Thursday, May 20, 2010

Take Away Gender and What do We Have...

Continuing in the line of gender indeterminacy, what if we had no gender? Think about it for a second, what truly defines you? Is it that 6th toe no one knows about which gives you a secret thrill knowing you're separate, distinct and definitely an individual? Or maybe it's the fact you are the only person you know of who can search for "wet haired monkeys" and actually get a good picture! Does gender define you? I would say yes, it's a fair assumption to say gender is a major factor as we interact with others, both in terms of how we act and how we react to others and how others act/react to us. Isn't that funny? Roughly 1/2 the population shares the exact same quality which we claim "defines" us as separates from others.

Gender is an easily accessed safe-haven which we retreat to in order to define our, as well as others', actions. Example: My sister crying in her room and my 16 y/o brother comments "Girls" yet he can't possible think of admitting I can beat him in arm wrestling because a girl beating a boy in arm wrestling is not a feminine thing to do and would "swipe his man card" or masculinity (note: I do recognize that the biological sex factor of muscle mass does play a part in that thinking. The example is simply used to make a comparison).

Again with the online identities. What about my blog tells you I am a girl? Perhaps the strikingly PINK nature of it along with the beautiful flower and picture of me (clearly distinguishable as a girl I hope! If not, I don't want to hear about it!). Well what if I suddenly admitted to being a boy and changed my blog to a dark blue color, no frills or flowers? What if I was Del Julio Hernandez from upper-state New York and this was a project I explored to see how readers respond to a blog based upon the projected gender? Would you comment on this one question: how would you answer this question for both a male and female and honestly tell me, did gender or sex play a part in that response?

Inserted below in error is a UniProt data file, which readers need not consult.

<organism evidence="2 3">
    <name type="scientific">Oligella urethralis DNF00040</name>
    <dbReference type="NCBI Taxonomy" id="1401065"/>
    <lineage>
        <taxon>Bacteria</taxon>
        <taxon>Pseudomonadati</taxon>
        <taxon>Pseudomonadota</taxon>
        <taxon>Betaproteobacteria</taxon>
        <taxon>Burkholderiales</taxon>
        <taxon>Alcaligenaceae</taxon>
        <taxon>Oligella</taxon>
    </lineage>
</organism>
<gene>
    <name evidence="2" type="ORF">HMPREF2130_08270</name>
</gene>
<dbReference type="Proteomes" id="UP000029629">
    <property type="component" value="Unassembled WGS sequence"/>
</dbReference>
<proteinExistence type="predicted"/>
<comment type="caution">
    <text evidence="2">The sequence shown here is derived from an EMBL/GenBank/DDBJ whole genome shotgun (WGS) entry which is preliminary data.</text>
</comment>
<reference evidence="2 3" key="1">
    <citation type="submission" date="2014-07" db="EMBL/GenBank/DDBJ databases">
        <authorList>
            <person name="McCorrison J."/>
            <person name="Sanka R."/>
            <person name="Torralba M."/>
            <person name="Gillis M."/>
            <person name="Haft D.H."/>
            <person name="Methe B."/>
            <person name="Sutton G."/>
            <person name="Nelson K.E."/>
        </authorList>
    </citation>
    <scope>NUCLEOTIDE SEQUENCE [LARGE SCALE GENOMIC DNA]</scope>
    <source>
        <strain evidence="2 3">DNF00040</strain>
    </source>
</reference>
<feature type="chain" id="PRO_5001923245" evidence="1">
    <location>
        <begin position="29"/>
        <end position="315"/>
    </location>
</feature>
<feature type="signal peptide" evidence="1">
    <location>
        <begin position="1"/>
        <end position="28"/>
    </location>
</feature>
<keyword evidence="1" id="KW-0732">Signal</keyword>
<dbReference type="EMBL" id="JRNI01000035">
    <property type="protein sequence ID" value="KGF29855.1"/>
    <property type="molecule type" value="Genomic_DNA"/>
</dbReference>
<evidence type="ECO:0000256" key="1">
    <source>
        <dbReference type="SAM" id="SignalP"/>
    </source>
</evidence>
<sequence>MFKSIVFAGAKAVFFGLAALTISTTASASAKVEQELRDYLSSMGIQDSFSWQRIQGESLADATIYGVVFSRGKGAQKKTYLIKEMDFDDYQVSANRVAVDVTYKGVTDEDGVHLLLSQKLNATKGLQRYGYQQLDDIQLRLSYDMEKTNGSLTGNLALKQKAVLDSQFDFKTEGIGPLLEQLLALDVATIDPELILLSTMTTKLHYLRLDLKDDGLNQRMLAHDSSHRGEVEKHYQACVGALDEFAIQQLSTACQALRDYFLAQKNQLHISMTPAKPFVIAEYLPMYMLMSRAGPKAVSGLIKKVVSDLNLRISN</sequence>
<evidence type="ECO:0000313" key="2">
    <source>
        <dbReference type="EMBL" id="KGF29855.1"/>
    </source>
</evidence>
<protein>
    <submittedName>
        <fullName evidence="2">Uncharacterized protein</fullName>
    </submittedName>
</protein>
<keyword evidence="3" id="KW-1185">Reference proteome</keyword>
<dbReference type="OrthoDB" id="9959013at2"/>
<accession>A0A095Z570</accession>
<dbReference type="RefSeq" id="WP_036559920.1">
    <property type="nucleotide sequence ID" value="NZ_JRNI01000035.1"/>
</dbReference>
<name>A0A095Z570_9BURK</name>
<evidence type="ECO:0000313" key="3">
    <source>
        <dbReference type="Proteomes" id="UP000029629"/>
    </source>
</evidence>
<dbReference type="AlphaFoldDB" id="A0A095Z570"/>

Question: I need a fun night out! What should I do??? Any suggestions?


  1. Sorry, I'm a bit confused about what question you want us to answer. :) But I will tell you that as a girl, it's easy to identify with your projected blog identity. I automatically assume you will be writing in something I'm interested in. If I then found out that you were a guy, I'd automatically assume that you were TRYING to get more girls to read your blog... for whatever weird reason. So I guess I'd say that I subconciously expect gender to always play a role in interactions between people and my responses to other people, and I also acknowledge that others can adroitly manipulate gender expectations.

    Now I have a question: Can I call you Del Julio Hernandez from now on?

    Fun night out? Be a girl. Go shopping. :)

  2. I was reading an article that Amanda posted, and a certain quote from it made me think of your ideas about nobody being the wiser about your online identities. It's more about social networking tools in general than avatars, but it calls into question once again how anonymous we can actually be.

    Here's a teaser quote:

    “If anything, it’s identity-constraining now,” Tufekci told me. “You can’t play with your identity if your audience is always checking up on you. I had a student who posted that she was downloading some Pearl Jam, and someone wrote on her wall, ‘Oh, right, ha-ha — I know you, and you’re not into that.’ ” She laughed. “You know that old cartoon? ‘On the Internet, nobody knows you’re a dog’? On the Internet today, everybody knows you’re a dog! If you don’t want people to know you’re a dog, you’d better stay away from a keyboard.”